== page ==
ClinGen Dosage Sensitivity Curation Page

TP53

  • Curation Status: Complete

Location Information

Select assembly: (NC_000017.10) (NC_000017.11)
Evidence for haploinsufficiency phenotype
PubMed ID Description
26014290 Bougeard et al (2015) provided an update on Li Fraumeni syndrome (LFS), including a summary of the TP53 germline mutational spectrum from their study of 214 families harboring 133 distinct TP53 alterations, identified by Sanger sequencing or quantitative multiplex PCR of short fluorescent fragments (QMPSF). Of these 133 alterations, 124 were point mutations. Nine families carried distinct TP53 genomic rearrangements (two whole gene deletions, six partial deletions and one partial duplication). Functional comparison studies indicated that patients with dominant-negative-acting missense mutations had significantly earlier tumor onset, non-dominant-negative missense mutations were intermediate in severity, and loss-of-function type mutations (including nonsense, frameshift and genomic alterations) are associated with later tumor onset. Previous studies by this group provided further characterization of TP53 whole gene deletion: Bougeard et al., 2003 (PMID 12584563) used QMPSF to analyze the 11 exons of TP53 in 98 families with full or partial criteria for LFS for whom classical methods had not revealed TP53 alterations. In one family fulfilling the criteria for LFS, a complete heterozygous deletion (including all exons) was identified. The deletion was determined by subsequent additional QMPSF and long-range PCR to involve two adjacent regions: a 35.2 kb deletion extending from exon 6 of the gene WRAP53 (FLJ10385) and encompassing TP53 (19 kb), 352 bp of intervening sequence, and a 9.4 kb deletion partially overlapping the gene ATP1B2. The deletion segregated with LFS in four subjects but was also identified in an unaffected 70-year old relative, indicating incomplete penetrance. Zerdoumi et al, 2013 PMID: 23172776 used in vitro analyses to show a functional null effect of a subset of TP53 mutations, including complete TP53 deletion (Patient 3), and showed correlation between mutation type and age of tumor onset.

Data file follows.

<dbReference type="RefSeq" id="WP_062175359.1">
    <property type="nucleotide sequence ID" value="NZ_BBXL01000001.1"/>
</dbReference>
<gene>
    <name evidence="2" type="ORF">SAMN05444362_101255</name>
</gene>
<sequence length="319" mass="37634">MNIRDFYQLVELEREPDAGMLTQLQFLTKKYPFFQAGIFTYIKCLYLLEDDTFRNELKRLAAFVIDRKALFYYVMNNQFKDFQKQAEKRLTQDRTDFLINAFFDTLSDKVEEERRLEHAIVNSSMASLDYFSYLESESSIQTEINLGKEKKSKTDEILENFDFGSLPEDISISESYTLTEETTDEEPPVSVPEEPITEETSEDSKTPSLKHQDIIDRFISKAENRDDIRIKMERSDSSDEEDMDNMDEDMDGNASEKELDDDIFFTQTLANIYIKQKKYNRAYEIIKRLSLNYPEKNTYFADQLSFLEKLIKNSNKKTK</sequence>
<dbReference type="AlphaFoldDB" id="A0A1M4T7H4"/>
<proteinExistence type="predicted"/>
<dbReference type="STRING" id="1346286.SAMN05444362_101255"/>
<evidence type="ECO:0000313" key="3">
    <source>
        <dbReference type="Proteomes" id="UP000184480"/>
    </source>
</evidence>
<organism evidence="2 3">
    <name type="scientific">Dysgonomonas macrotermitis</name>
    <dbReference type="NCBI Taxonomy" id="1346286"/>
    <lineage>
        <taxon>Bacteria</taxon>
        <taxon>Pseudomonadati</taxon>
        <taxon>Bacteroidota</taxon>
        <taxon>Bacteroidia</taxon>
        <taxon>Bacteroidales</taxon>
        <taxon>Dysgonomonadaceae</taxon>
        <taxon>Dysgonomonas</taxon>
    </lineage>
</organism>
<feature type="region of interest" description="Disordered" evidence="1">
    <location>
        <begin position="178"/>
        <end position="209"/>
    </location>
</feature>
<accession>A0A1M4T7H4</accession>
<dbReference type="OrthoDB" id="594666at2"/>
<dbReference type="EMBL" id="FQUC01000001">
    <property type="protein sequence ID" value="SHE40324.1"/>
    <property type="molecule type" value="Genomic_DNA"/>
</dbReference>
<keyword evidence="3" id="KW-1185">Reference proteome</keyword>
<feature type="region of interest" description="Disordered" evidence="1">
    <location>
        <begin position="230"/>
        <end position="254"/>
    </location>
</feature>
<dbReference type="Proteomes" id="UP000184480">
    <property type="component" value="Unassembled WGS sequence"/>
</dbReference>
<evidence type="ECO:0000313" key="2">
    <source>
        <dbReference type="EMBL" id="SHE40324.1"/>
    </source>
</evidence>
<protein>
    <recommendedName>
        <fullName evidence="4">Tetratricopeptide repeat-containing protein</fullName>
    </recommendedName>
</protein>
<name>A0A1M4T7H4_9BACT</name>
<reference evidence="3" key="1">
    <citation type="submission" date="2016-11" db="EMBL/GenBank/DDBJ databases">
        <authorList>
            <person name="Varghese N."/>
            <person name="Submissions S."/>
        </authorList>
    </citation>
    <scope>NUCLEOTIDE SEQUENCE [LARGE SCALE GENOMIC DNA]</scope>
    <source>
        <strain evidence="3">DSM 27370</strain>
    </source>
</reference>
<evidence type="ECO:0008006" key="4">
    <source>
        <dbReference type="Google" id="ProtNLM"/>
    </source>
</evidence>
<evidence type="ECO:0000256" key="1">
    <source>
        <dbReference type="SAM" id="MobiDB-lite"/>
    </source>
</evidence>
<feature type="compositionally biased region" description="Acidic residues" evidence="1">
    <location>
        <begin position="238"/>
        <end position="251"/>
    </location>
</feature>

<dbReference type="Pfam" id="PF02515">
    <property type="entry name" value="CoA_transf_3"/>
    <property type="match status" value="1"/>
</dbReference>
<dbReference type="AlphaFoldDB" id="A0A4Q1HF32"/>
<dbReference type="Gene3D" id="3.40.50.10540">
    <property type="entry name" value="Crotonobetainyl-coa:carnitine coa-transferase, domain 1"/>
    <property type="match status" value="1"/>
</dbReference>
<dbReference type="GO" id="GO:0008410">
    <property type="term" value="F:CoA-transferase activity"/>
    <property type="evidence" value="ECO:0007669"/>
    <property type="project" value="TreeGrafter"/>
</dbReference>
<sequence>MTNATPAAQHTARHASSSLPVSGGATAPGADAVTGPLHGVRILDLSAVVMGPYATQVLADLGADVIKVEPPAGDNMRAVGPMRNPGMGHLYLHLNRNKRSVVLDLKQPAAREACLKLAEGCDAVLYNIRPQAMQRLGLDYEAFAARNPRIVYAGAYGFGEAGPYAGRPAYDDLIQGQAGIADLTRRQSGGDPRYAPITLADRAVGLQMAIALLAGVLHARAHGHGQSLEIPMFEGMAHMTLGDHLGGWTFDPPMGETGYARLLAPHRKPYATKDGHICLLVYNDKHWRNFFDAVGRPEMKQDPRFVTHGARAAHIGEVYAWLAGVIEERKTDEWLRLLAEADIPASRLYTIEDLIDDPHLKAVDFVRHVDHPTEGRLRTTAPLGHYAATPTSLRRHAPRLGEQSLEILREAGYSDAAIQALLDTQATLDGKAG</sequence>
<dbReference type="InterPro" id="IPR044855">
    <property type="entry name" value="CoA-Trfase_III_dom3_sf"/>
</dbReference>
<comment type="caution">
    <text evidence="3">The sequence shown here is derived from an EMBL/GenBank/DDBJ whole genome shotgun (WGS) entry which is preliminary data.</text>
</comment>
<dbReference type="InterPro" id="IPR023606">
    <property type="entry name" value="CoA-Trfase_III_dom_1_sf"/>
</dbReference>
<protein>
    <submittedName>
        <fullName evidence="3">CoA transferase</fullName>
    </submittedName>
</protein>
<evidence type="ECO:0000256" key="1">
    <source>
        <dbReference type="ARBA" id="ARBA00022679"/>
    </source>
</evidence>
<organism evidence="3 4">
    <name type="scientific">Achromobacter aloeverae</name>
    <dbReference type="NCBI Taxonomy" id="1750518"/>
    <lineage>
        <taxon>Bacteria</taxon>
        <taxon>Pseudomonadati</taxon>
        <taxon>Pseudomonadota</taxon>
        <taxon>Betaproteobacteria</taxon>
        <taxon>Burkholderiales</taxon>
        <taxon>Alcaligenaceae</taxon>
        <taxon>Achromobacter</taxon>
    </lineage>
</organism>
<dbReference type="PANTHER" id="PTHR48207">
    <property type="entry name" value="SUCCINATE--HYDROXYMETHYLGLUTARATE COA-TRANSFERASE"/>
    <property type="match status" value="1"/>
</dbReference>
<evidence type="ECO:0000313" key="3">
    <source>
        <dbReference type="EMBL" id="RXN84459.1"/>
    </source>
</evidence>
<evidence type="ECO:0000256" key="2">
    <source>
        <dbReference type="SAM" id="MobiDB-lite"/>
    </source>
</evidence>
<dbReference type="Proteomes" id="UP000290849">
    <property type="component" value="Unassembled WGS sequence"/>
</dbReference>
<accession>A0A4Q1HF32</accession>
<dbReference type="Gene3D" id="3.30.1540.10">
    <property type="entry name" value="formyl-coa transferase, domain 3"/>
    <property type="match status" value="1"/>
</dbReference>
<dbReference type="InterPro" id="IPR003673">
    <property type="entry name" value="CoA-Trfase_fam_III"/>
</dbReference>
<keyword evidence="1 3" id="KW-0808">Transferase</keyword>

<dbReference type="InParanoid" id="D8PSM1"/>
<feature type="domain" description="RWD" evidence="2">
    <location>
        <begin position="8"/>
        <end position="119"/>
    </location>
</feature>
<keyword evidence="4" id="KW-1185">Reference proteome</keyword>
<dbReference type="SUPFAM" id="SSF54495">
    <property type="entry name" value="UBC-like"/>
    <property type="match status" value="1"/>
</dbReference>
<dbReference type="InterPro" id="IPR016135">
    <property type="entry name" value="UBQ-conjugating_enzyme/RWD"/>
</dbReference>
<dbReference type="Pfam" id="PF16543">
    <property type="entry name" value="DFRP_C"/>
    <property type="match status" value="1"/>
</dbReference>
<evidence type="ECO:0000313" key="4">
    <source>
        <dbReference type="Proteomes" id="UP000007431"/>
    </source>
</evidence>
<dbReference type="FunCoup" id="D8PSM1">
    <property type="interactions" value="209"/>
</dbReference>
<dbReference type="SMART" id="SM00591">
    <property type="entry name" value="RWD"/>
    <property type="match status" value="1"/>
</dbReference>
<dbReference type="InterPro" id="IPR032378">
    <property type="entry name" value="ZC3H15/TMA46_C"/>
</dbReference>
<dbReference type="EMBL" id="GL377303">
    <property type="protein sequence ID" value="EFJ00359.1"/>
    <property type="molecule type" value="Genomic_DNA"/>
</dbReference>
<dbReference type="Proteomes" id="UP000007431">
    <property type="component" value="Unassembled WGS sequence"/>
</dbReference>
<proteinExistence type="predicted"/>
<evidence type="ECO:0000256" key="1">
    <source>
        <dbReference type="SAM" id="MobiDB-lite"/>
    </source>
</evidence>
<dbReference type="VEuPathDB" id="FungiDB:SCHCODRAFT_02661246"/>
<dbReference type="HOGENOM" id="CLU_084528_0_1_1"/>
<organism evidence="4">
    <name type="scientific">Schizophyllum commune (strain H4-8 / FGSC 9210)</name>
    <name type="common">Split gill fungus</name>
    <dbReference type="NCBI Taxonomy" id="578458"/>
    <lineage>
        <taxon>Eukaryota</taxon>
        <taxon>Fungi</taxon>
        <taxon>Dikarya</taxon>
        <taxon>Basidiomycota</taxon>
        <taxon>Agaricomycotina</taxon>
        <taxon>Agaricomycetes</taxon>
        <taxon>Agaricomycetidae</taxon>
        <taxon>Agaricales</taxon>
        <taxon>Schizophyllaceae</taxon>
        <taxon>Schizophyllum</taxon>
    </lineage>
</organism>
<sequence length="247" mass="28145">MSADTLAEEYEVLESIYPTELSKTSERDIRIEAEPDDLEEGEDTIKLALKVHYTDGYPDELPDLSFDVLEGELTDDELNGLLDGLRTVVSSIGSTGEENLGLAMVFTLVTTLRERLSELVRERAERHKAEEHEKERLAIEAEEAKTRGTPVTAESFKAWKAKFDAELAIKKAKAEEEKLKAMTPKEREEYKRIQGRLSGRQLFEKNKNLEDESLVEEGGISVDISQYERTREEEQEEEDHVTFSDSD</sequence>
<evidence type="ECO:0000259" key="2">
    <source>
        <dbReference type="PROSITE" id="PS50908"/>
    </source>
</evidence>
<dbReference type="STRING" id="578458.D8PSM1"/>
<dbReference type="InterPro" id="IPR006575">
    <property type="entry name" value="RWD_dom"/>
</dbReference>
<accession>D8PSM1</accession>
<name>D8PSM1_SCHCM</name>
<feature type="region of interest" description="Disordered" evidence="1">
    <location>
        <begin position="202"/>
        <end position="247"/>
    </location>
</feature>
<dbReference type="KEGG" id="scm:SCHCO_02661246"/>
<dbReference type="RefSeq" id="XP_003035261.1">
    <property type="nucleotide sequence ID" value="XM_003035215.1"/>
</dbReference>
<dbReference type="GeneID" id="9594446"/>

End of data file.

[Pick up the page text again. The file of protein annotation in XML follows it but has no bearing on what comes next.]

21056402 Shlien et al (2010) presented clinical findings of eight patients with CNVs affecting TP53 from a cohort of 4524 patients with diverse phenotypes tested across multiple diagnostic laboratories in Canada and the US. Four patients with focal TP53 deletions (intragenic/exonic or 3? partial) were affected with early-onset cancer while four patients with non-focal deletions encompassing TP53 and additional genes in 17p13.1 (size range 543 kb to 2.4 Mb) had overlapping developmental phenotypes but did not have cancer at the age of ascertainment (Ages 3.4, 5.75, 7.58, 33.67). In combination with results from gene expression studies, the authors suggest these partial TP53 deletions (none of which removed exon 1/intron1) may lead to expression of a dominant-acting truncated protein rather than being functionally null.

Haploinsufficiency phenotype comments: